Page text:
This year on 12 September was the first National Flexible Working Day (#letsallflextogether) led by Helen Wright, Founder of 9-2-3 Jobs. The aim of the day was to empower employees to ask for flexible working hours, as well as championing the benefits of working flexibly. There is currently a skills shortage in many organisations as a result of the nine-to-five plus expectations many employers have. Providing flexible working would help to bridge this gap. Flexible working is not just a “women’s issue”. It’s a way of working everyone can benefit from.
Telephone conferencing company PowWowNow conducted a flexible working survey in 2017. Their top-level findings were:
- 67% of respondents wished they were offered flexible working by their current employer
- 58% of respondents believed that working away from the office would help them become more motivated
- 70% of respondents felt that offering flexible working made a job more attractive
- 30% of respondents would chose flexible working over a pay rise, if they had to make a choice
Flexible working makes business sense. It improves staff retention, increases productivity and profits, and result in significantly fewer sick days. This has been verified by studies from the CIPD, Vodafone and UNISON.
Here are five ways to create a practical, useful and robust Flexible Working Policy that inculcates a positive working culture.
- Ensure you have a clear definition of what flexible working means to your organisation. There is often confusion with agile working and core hours being the essence of flexible working. When defining flexible working the three things to consider are: where staff can, could and will work.When staff can work, this could encompass core hours, annualised hours or compressed hours. Finally, how they could work i.e. job-shares, full- or part-time etc.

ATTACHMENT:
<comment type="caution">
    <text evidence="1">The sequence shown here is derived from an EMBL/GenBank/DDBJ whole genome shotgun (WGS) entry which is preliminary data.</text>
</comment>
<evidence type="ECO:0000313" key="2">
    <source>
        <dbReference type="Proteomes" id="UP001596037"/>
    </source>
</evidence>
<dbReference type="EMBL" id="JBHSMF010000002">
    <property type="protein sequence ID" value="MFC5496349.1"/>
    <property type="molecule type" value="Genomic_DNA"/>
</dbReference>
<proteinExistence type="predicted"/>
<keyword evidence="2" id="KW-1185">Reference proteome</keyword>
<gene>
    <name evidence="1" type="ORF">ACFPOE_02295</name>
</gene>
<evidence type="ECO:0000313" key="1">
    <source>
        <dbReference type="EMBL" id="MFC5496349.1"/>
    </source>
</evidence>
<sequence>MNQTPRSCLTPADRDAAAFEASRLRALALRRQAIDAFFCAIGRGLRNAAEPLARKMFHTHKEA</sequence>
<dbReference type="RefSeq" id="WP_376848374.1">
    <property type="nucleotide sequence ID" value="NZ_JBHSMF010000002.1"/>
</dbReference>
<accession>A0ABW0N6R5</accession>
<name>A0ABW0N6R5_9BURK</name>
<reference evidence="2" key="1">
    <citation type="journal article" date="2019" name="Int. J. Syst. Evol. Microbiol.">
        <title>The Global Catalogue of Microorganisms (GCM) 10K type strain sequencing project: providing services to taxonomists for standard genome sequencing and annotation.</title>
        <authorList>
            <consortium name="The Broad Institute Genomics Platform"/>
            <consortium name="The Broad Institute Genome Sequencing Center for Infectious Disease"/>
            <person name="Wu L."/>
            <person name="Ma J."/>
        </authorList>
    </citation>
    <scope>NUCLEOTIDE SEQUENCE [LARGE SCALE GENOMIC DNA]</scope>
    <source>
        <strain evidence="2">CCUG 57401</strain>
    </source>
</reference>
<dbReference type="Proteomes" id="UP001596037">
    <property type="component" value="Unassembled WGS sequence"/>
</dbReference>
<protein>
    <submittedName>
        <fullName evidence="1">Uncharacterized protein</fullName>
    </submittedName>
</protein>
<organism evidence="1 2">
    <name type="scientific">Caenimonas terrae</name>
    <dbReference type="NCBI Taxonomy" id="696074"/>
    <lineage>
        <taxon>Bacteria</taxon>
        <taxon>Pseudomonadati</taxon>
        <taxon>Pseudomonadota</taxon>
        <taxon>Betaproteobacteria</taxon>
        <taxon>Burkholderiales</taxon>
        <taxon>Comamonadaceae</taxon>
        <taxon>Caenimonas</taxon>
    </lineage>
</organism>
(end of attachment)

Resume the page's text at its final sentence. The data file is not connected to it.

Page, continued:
- Connect and relate flexible working to key staff policies. This will include recruitment, retention, progression, sick-leave, return-to-work review/appraisal processes. This ensures it’s embedded in all areas of people and culture. It should be more than a bolt-on or panic moment when someone asks about it. By including discussions about flexible working at every stage of someone’s career it becomes part of how things are done.
- Be clear and consistent about how staff can request flexible working. Staff can apply for flexible working if they’ve worked continuously for the same employer for the last 26 weeks. This is known as ‘making a statutory application.’ There does need to be a process in place, but it also should be as straight forward as possible. The GOV.UK website provides a comprehensive outline of the process. Use plain English and provide a flow chart to map out what staff will need to do.
- Check best practice in other organisations. Don’t feel as if you have to start from scratch when reviewing your policy or practices. Find out what’s worked well for other organisations. How have they promoted their policy and made it practical for staff? It may be an opportunity to host an event to bring people together to talk about flexible working and what’s worked for them. This brings the subject to life more, creating enthusiasm for the topic.
- Use your staff networks as critical readers. If you have staff networks then use them! They can provide insight as critical friends on the usability of the policy, how it has worked for them and ways in which it can be made more inclusive. They will want the best for the organisation and using their expertise is more likely to gain buy-in from the whole organisation.
Thinking holistically about flexible working and making the process as simple as possible is more likely to create a positive flexible working culture. Remember #letsallflextogether. How does flexible working operate in your organisation? Have you had a positive experience? As always let me know what you think by commenting below. If you want to know more about the support Diverse Minds can provide with flexible working you can find more information here: https://diverseminds.co.uk/solutions.